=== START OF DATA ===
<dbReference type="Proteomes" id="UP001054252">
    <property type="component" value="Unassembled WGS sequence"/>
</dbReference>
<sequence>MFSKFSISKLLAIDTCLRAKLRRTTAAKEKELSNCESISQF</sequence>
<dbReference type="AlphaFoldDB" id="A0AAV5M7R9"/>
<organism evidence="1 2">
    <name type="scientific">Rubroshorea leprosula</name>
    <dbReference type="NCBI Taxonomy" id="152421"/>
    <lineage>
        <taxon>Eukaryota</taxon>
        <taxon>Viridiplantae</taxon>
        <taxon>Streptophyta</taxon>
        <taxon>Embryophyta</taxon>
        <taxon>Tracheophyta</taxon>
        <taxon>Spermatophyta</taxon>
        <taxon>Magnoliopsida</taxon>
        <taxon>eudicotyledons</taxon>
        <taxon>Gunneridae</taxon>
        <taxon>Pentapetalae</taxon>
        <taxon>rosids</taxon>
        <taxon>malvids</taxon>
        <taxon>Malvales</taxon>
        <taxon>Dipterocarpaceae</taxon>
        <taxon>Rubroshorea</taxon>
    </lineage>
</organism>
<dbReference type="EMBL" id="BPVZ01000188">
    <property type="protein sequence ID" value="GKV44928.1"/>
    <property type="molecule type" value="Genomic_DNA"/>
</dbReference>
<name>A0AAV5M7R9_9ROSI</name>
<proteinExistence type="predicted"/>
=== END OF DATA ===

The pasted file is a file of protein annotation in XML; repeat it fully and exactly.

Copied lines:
<dbReference type="Proteomes" id="UP001054252">
    <property type="component" value="Unassembled WGS sequence"/>
</dbReference>
<sequence>MFSKFSISKLLAIDTCLRAKLRRTTAAKEKELSNCESISQF</sequence>
<dbReference type="AlphaFoldDB" id="A0AAV5M7R9"/>
<organism evidence="1 2">
    <name type="scientific">Rubroshorea leprosula</name>
    <dbReference type="NCBI Taxonomy" id="152421"/>
    <lineage>
        <taxon>Eukaryota</taxon>
        <taxon>Viridiplantae</taxon>
        <taxon>Streptophyta</taxon>
        <taxon>Embryophyta</taxon>
        <taxon>Tracheophyta</taxon>
        <taxon>Spermatophyta</taxon>
        <taxon>Magnoliopsida</taxon>
        <taxon>eudicotyledons</taxon>
        <taxon>Gunneridae</taxon>
        <taxon>Pentapetalae</taxon>
        <taxon>rosids</taxon>
        <taxon>malvids</taxon>
        <taxon>Malvales</taxon>
        <taxon>Dipterocarpaceae</taxon>
        <taxon>Rubroshorea</taxon>
    </lineage>
</organism>
<dbReference type="EMBL" id="BPVZ01000188">
    <property type="protein sequence ID" value="GKV44928.1"/>
    <property type="molecule type" value="Genomic_DNA"/>
</dbReference>
<name>A0AAV5M7R9_9ROSI</name>
<proteinExistence type="predicted"/>